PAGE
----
The Telegram's Russell Wangersky uses his column today to tear a strip off local CBC Radio, which he writes has “out-Heralded the Newfoundland Herald” in terms of self-promotion.
But Wangersky throws some pretty sharp knives for someone who lives in a paper house.
He writes that he’s tired of the self-promotion on CBC Radio.
The public broadcaster is supposed to be commercial free, but that’s apparently not the case lately.
Not when the CBC is constantly running commercials advertising its own content.
Many of the CBC’s self-promotional ads have all the subtlety of a 1990s B&K Carpet commercial, along with the use of CBC news reporters — primarily using Zac Goudie’s distinctively modulated pipes — doing the voiceover for the commercials.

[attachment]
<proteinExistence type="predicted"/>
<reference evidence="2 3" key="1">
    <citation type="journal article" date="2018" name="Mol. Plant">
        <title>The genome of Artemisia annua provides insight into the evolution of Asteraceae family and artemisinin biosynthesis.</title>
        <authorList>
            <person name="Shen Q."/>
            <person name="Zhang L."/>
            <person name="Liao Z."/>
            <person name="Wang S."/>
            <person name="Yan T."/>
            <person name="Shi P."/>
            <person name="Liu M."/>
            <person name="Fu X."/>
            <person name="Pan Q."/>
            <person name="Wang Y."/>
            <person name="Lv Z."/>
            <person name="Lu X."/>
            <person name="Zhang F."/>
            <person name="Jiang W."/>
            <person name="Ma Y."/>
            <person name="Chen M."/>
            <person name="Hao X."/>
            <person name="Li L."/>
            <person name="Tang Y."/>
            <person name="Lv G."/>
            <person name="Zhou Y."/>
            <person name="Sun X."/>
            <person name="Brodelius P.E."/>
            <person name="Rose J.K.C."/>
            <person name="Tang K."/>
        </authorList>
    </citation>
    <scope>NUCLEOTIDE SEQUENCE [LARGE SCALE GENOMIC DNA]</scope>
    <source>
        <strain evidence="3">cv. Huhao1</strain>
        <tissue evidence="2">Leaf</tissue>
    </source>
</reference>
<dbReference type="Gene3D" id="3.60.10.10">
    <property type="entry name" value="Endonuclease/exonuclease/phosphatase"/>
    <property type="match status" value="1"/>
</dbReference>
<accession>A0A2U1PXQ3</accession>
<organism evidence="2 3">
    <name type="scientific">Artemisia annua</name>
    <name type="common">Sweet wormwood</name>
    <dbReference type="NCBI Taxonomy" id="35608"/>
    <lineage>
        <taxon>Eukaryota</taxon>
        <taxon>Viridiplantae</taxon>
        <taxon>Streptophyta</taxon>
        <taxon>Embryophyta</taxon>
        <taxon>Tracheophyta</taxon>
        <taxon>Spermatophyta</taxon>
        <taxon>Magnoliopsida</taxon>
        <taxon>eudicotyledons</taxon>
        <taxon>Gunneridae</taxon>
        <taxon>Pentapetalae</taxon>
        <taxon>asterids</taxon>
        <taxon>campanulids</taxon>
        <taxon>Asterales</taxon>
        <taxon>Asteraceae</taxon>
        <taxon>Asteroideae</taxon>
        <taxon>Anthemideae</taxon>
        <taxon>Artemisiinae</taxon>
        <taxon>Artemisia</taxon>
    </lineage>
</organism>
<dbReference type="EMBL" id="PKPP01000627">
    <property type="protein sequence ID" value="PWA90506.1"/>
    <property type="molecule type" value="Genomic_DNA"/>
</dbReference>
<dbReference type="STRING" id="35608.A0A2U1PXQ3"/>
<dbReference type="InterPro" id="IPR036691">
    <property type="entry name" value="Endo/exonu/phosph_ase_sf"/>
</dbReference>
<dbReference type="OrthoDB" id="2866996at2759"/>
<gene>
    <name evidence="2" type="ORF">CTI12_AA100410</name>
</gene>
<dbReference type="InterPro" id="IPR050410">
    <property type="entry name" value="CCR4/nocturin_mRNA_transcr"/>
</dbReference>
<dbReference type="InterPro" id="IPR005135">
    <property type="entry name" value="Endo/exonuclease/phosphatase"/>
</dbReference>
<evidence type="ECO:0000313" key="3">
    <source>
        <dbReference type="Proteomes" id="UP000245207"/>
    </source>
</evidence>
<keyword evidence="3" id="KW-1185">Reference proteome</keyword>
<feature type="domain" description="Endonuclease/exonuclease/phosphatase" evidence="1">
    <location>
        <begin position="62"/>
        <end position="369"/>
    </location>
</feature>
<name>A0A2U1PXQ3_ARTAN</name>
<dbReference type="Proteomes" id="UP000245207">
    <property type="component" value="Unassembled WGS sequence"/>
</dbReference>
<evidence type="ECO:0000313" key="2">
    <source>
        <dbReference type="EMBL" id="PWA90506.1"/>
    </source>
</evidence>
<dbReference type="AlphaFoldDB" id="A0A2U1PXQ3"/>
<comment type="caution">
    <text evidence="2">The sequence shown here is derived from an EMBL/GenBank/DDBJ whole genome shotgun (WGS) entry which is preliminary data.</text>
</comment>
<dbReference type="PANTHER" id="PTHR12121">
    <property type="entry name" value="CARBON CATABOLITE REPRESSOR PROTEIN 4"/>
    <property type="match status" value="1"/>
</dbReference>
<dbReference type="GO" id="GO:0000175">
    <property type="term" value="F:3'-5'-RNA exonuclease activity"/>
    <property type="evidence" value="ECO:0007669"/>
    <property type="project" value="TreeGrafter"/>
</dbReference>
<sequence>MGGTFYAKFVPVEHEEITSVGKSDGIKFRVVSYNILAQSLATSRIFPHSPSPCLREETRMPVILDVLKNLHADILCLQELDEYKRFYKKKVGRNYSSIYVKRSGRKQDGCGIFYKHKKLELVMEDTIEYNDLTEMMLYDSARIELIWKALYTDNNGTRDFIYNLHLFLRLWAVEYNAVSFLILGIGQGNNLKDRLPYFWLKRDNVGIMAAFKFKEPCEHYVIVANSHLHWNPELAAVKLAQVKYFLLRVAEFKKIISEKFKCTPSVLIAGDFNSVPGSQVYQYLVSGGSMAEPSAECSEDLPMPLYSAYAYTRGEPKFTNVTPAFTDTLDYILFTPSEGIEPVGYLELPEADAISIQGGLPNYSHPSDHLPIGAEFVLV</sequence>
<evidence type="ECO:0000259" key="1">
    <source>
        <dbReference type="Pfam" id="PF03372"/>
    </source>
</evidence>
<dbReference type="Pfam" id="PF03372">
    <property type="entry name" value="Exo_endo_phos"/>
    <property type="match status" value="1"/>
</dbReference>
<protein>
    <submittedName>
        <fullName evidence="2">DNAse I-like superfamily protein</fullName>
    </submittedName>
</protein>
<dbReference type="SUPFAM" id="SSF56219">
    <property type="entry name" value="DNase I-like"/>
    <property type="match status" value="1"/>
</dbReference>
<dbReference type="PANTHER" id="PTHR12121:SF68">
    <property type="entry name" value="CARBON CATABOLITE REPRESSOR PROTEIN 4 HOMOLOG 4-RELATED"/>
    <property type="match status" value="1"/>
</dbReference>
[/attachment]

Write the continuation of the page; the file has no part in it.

But it was only last week, March 2nd, that The Telegram carried a full-page feature (Telegram goes high-tech in the classroom, page A4) about how the paper’s online edition is now available in all of the province’s schools.
There were also 8 photographs, including one centre-page shot of a bunch of school kids huddled around computer screens with The Telegram front and centre.
Now if that’s not self-promotion, what is?
And it’s played — not as a commercial — but as a legitimate news story.
When I worked at The Telegram reporters would be furious if their bylines (names) appeared on such a story, although that doesn't seem to be the case today.
To play on Wangersky’s words, I hate to have to write this, because I’m a dedicated reader.
At least of the editorial page.